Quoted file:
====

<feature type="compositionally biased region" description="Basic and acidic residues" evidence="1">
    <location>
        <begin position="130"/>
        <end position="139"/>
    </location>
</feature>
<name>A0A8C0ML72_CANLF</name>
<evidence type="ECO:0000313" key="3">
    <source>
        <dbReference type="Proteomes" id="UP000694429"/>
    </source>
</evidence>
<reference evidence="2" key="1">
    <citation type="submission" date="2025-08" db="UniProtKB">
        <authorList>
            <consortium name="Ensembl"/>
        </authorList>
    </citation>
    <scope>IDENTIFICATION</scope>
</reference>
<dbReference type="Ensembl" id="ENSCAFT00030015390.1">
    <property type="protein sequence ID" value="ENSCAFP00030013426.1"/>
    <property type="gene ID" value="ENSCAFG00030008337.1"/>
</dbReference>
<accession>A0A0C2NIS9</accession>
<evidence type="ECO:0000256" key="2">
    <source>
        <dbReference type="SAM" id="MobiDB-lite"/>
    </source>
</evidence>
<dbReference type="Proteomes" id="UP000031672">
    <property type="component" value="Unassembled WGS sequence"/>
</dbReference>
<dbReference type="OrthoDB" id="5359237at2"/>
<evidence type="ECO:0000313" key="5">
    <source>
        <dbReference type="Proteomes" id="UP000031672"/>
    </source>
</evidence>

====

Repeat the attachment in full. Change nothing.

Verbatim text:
<feature type="compositionally biased region" description="Basic and acidic residues" evidence="1">
    <location>
        <begin position="130"/>
        <end position="139"/>
    </location>
</feature>
<name>A0A8C0ML72_CANLF</name>
<evidence type="ECO:0000313" key="3">
    <source>
        <dbReference type="Proteomes" id="UP000694429"/>
    </source>
</evidence>
<reference evidence="2" key="1">
    <citation type="submission" date="2025-08" db="UniProtKB">
        <authorList>
            <consortium name="Ensembl"/>
        </authorList>
    </citation>
    <scope>IDENTIFICATION</scope>
</reference>
<dbReference type="Ensembl" id="ENSCAFT00030015390.1">
    <property type="protein sequence ID" value="ENSCAFP00030013426.1"/>
    <property type="gene ID" value="ENSCAFG00030008337.1"/>
</dbReference>
<accession>A0A0C2NIS9</accession>
<evidence type="ECO:0000256" key="2">
    <source>
        <dbReference type="SAM" id="MobiDB-lite"/>
    </source>
</evidence>
<dbReference type="Proteomes" id="UP000031672">
    <property type="component" value="Unassembled WGS sequence"/>
</dbReference>
<dbReference type="OrthoDB" id="5359237at2"/>
<evidence type="ECO:0000313" key="5">
    <source>
        <dbReference type="Proteomes" id="UP000031672"/>
    </source>
</evidence>